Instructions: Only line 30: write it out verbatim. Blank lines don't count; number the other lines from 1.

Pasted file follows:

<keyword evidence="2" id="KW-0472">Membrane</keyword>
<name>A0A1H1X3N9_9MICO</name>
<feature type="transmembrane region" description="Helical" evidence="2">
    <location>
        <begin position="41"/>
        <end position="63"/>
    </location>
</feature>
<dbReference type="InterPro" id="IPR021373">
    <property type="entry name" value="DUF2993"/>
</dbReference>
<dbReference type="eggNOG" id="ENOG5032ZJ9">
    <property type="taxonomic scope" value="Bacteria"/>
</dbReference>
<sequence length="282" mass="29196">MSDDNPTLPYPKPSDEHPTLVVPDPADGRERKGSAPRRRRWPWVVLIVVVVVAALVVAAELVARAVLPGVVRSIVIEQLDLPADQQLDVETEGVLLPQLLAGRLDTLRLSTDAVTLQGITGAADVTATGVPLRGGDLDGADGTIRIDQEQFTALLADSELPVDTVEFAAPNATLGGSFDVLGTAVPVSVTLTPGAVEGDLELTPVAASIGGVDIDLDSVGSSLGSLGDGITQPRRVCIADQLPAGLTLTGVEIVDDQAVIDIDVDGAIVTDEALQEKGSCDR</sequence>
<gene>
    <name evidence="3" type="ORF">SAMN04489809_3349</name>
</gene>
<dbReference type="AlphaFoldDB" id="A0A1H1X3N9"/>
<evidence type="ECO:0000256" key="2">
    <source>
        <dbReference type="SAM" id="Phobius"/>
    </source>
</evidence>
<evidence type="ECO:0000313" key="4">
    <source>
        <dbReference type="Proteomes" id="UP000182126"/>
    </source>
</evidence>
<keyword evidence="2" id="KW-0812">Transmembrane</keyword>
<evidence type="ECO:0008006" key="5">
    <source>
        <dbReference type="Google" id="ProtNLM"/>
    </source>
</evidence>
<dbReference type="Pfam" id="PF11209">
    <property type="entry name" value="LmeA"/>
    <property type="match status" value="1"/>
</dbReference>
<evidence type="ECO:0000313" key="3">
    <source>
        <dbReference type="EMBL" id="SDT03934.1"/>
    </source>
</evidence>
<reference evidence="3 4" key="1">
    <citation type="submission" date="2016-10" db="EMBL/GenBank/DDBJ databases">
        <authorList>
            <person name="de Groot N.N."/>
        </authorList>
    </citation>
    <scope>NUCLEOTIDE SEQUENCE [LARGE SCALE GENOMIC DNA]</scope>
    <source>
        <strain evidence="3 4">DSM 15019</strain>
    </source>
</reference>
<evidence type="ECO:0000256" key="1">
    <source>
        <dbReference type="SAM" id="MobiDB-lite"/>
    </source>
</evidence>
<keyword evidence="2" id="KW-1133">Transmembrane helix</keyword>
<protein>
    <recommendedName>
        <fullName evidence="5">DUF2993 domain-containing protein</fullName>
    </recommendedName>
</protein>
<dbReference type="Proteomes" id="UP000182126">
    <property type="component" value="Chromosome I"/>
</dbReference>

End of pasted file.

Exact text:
<keyword evidence="2" id="KW-0812">Transmembrane</keyword>